Seven Republican Candidates Discuss Faith & National Security Over Thanksgiving Table in Iowa

PolitiChicks.comSeven Republican presidential candidates gathered Friday night in Des Moines, Iowa for “Presidential Family Forum” hosted by the Iowa evangelical Christian group The Family Leader.

An audience of more than 1,000 Christian evangelicals braved the snowstorm to attend the forum that spanned for more than three hours. “No doubt Satan was trying

to disrupt our plans tonight with the winter storm warning,” said Family Leader president Bob Vaander Plaats. Moderated by Republican pollster Frank Luntz, the seven GOP hopeful, sat around a table designed with a Thanksgiving dinner theme to answer open-ended questions ranging from social issues, political correctness, national security, as well as touching on personal stories.

Just as Senator Ted Cruz was being asked the first question of the night, protestors interrupted for a brief time chanting, “Deportation, anti-family” while holding up a banner that read, “Is deportation a family value?” Audience members countered the chants by cheering “U.S.A, U.S.A!” The protestors then began to demand Luntz talk about immigration.  Luntz said the topic will be addressed if they would take their seats, “Otherwise it will not be brought up at all.” The protestors refused his offer and were escorted out of the forum.

The commotion from the protestors led to a lengthy discussion of what the candidates consider the ‘lack of civility’ from the Left. Senator Marco Rubio pointed fingers at President Obama for what he has done to “deliberately divided Americans against each other for purposes of political gain.” Rubio added in the aftermath of the Paris Attack, the president “spent more time attacking Republicans this week than he did talking about how we are going to attack ISIS.”  Rubio also mentioned how Hillary Clinton called Republicans her enemies, all contributing to the furthering of political discourse.  Carly Florina agreed that it was inappropriate for Hillary to indicate that Republicans are her enemies.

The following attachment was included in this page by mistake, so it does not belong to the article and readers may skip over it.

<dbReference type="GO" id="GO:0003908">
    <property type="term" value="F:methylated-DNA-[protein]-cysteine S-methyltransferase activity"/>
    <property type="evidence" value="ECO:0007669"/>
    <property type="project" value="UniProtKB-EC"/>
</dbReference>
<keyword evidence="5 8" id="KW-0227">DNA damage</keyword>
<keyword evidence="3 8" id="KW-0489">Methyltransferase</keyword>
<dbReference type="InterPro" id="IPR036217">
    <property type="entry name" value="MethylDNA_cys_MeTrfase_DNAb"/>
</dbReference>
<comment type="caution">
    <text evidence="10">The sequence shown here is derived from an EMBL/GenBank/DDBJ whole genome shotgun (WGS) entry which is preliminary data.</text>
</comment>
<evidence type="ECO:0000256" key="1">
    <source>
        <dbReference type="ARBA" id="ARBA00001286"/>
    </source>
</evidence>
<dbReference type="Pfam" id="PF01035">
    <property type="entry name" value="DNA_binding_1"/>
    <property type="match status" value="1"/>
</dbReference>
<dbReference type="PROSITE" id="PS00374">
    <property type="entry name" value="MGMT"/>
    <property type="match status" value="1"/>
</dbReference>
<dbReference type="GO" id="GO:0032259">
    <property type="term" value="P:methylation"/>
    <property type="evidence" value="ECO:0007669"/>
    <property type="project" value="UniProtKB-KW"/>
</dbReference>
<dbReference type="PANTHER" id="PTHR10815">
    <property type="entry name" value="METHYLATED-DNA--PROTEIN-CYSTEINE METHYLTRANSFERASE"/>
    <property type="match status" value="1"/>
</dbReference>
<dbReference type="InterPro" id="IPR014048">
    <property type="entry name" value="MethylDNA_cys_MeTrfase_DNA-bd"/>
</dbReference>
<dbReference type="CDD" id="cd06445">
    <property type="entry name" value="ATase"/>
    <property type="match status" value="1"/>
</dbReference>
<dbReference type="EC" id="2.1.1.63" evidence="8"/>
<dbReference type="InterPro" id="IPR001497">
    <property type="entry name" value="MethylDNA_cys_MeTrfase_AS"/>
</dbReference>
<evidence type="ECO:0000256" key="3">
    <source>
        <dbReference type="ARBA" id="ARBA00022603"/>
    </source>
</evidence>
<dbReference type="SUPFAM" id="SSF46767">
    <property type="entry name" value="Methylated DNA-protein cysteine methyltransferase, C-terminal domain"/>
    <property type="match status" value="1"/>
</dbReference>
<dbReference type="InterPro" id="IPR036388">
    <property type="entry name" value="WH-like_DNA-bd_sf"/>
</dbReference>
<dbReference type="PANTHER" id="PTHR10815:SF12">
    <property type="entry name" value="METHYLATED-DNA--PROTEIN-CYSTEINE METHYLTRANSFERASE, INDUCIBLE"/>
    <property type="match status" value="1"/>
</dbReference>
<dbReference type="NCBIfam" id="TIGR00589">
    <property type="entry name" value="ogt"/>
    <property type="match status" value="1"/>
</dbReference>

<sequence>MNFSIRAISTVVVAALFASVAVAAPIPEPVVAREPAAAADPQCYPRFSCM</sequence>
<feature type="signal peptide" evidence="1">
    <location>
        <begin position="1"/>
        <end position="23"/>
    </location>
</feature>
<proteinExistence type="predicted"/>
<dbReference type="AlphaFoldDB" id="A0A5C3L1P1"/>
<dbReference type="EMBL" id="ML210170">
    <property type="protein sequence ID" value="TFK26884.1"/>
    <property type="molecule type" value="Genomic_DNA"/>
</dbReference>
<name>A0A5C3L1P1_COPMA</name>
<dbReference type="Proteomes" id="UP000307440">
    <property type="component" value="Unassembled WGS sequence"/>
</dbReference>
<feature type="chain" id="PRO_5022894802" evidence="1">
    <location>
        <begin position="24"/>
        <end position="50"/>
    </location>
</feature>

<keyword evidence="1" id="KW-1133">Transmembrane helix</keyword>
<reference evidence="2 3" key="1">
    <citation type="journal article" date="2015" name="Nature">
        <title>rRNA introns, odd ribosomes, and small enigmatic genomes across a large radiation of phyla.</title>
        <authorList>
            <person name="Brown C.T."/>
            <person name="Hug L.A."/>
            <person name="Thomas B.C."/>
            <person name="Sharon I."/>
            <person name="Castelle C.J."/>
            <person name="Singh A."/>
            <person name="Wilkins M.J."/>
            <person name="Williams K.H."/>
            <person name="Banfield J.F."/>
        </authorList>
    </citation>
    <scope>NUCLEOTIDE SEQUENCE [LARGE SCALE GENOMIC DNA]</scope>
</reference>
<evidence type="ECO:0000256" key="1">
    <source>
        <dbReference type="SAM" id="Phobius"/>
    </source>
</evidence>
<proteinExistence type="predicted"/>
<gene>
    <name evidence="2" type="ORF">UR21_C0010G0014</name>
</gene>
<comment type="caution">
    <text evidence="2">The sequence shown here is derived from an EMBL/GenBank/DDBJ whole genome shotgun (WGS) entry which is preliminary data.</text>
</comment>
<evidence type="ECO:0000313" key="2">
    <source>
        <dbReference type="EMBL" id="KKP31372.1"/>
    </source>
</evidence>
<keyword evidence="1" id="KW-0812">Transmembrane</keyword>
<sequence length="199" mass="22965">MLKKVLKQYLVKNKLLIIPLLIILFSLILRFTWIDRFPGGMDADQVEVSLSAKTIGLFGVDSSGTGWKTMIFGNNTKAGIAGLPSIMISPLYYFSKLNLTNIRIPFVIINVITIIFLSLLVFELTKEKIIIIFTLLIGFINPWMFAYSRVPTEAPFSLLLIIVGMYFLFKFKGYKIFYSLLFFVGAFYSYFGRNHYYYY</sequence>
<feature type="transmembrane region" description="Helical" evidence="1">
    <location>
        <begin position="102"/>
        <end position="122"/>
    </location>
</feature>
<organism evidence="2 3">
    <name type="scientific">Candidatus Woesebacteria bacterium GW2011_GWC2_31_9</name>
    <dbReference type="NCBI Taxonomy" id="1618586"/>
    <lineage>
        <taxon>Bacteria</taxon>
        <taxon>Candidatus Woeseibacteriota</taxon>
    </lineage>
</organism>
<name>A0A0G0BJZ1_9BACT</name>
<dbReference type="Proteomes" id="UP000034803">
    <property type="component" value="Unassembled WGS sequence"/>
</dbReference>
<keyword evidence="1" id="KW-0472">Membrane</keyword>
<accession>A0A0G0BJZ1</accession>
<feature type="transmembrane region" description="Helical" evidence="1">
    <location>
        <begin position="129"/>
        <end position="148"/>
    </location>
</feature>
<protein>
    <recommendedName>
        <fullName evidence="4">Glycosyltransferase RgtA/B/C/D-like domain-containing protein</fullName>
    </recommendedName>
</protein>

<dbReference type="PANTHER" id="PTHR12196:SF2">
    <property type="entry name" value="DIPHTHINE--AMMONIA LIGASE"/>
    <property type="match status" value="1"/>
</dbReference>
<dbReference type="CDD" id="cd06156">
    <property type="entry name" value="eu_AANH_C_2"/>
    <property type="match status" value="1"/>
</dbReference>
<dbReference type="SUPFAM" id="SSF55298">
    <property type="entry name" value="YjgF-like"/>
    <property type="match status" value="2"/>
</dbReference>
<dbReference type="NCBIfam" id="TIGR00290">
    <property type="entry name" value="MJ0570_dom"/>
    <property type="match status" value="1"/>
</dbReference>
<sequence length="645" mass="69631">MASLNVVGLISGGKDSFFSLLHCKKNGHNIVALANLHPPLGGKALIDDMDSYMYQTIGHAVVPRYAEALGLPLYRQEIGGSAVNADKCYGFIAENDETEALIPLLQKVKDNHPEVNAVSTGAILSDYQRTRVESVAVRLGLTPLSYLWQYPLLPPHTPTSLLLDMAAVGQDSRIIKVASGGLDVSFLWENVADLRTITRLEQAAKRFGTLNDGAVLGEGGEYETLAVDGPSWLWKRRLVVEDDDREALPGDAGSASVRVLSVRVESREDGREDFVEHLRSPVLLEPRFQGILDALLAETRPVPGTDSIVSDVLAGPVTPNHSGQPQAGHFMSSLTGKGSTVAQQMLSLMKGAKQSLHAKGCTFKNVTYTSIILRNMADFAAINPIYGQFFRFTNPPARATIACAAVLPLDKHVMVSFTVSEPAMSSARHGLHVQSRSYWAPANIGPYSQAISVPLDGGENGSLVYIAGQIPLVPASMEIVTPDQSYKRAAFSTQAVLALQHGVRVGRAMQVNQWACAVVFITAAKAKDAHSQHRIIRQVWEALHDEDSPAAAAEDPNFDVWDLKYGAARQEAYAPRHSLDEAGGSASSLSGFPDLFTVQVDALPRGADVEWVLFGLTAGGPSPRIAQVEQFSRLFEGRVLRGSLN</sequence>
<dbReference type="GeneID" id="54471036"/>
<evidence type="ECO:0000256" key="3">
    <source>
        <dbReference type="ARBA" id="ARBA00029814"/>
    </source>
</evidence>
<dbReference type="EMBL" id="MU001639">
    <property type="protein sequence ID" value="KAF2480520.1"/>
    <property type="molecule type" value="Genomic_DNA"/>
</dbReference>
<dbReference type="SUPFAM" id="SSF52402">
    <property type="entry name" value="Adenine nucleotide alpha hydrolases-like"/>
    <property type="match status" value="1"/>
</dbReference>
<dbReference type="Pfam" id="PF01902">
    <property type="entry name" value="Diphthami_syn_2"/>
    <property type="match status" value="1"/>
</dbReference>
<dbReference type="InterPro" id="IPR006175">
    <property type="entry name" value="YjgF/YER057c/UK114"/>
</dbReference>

“One of the things that has happened in our politics and maybe in American life in general is we sometimes attack the messenger if we disagree with the message,” said Fiorina. Pointing out the show ‘The View’ in which they attacked her because of her message, Fiorina said that is why she went back on the show.  “We need to have those fundamental discussions about the difference of our views without demonizing the messenger or using a lot of adjectives to not talk about the core differences,” she said.

Ben Carson said America has become a less mature society. “The less capable you are explaining your disagreement, the more likely you are to engage in infantile behavior,” Carson said. “All you have to do is go on the Internet and read an article, and then go to the comments section. You usually can`t get five comments down, before people are calling each other idiots and all kinds of names.”